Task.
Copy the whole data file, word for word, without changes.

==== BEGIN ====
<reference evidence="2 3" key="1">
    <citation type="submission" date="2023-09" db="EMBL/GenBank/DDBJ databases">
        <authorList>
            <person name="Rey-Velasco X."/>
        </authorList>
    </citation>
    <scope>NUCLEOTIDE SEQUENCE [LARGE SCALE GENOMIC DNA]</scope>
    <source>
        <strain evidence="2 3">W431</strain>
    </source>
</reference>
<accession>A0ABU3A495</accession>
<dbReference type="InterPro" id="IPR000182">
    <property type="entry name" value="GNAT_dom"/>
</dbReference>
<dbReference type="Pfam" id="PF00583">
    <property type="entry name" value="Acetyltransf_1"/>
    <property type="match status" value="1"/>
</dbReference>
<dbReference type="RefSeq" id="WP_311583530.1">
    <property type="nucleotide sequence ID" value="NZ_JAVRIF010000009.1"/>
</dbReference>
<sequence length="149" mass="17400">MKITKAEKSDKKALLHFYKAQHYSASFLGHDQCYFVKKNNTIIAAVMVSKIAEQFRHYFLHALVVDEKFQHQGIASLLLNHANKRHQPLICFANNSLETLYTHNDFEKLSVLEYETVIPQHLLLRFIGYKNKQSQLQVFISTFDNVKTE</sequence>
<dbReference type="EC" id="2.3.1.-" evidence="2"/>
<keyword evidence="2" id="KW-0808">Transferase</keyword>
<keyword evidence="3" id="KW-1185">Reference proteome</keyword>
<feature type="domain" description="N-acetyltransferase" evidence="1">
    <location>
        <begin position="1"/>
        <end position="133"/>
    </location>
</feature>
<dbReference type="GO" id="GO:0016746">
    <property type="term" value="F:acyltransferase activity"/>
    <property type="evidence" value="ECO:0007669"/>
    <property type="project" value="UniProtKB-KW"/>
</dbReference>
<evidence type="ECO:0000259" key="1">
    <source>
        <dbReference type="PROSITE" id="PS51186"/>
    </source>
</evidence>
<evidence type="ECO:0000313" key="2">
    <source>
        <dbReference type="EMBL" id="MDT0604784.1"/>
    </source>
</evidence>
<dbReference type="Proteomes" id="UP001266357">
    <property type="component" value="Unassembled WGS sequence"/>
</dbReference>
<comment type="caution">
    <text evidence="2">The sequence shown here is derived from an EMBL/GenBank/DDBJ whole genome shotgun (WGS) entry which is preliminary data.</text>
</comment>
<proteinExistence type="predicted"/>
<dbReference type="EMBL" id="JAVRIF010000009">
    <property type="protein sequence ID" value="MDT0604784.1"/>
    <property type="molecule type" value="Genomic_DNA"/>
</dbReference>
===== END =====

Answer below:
<reference evidence="2 3" key="1">
    <citation type="submission" date="2023-09" db="EMBL/GenBank/DDBJ databases">
        <authorList>
            <person name="Rey-Velasco X."/>
        </authorList>
    </citation>
    <scope>NUCLEOTIDE SEQUENCE [LARGE SCALE GENOMIC DNA]</scope>
    <source>
        <strain evidence="2 3">W431</strain>
    </source>
</reference>
<accession>A0ABU3A495</accession>
<dbReference type="InterPro" id="IPR000182">
    <property type="entry name" value="GNAT_dom"/>
</dbReference>
<dbReference type="Pfam" id="PF00583">
    <property type="entry name" value="Acetyltransf_1"/>
    <property type="match status" value="1"/>
</dbReference>
<dbReference type="RefSeq" id="WP_311583530.1">
    <property type="nucleotide sequence ID" value="NZ_JAVRIF010000009.1"/>
</dbReference>
<sequence length="149" mass="17400">MKITKAEKSDKKALLHFYKAQHYSASFLGHDQCYFVKKNNTIIAAVMVSKIAEQFRHYFLHALVVDEKFQHQGIASLLLNHANKRHQPLICFANNSLETLYTHNDFEKLSVLEYETVIPQHLLLRFIGYKNKQSQLQVFISTFDNVKTE</sequence>
<dbReference type="EC" id="2.3.1.-" evidence="2"/>
<keyword evidence="2" id="KW-0808">Transferase</keyword>
<keyword evidence="3" id="KW-1185">Reference proteome</keyword>
<feature type="domain" description="N-acetyltransferase" evidence="1">
    <location>
        <begin position="1"/>
        <end position="133"/>
    </location>
</feature>
<dbReference type="GO" id="GO:0016746">
    <property type="term" value="F:acyltransferase activity"/>
    <property type="evidence" value="ECO:0007669"/>
    <property type="project" value="UniProtKB-KW"/>
</dbReference>
<evidence type="ECO:0000259" key="1">
    <source>
        <dbReference type="PROSITE" id="PS51186"/>
    </source>
</evidence>
<evidence type="ECO:0000313" key="2">
    <source>
        <dbReference type="EMBL" id="MDT0604784.1"/>
    </source>
</evidence>
<dbReference type="Proteomes" id="UP001266357">
    <property type="component" value="Unassembled WGS sequence"/>
</dbReference>
<comment type="caution">
    <text evidence="2">The sequence shown here is derived from an EMBL/GenBank/DDBJ whole genome shotgun (WGS) entry which is preliminary data.</text>
</comment>
<proteinExistence type="predicted"/>
<dbReference type="EMBL" id="JAVRIF010000009">
    <property type="protein sequence ID" value="MDT0604784.1"/>
    <property type="molecule type" value="Genomic_DNA"/>
</dbReference>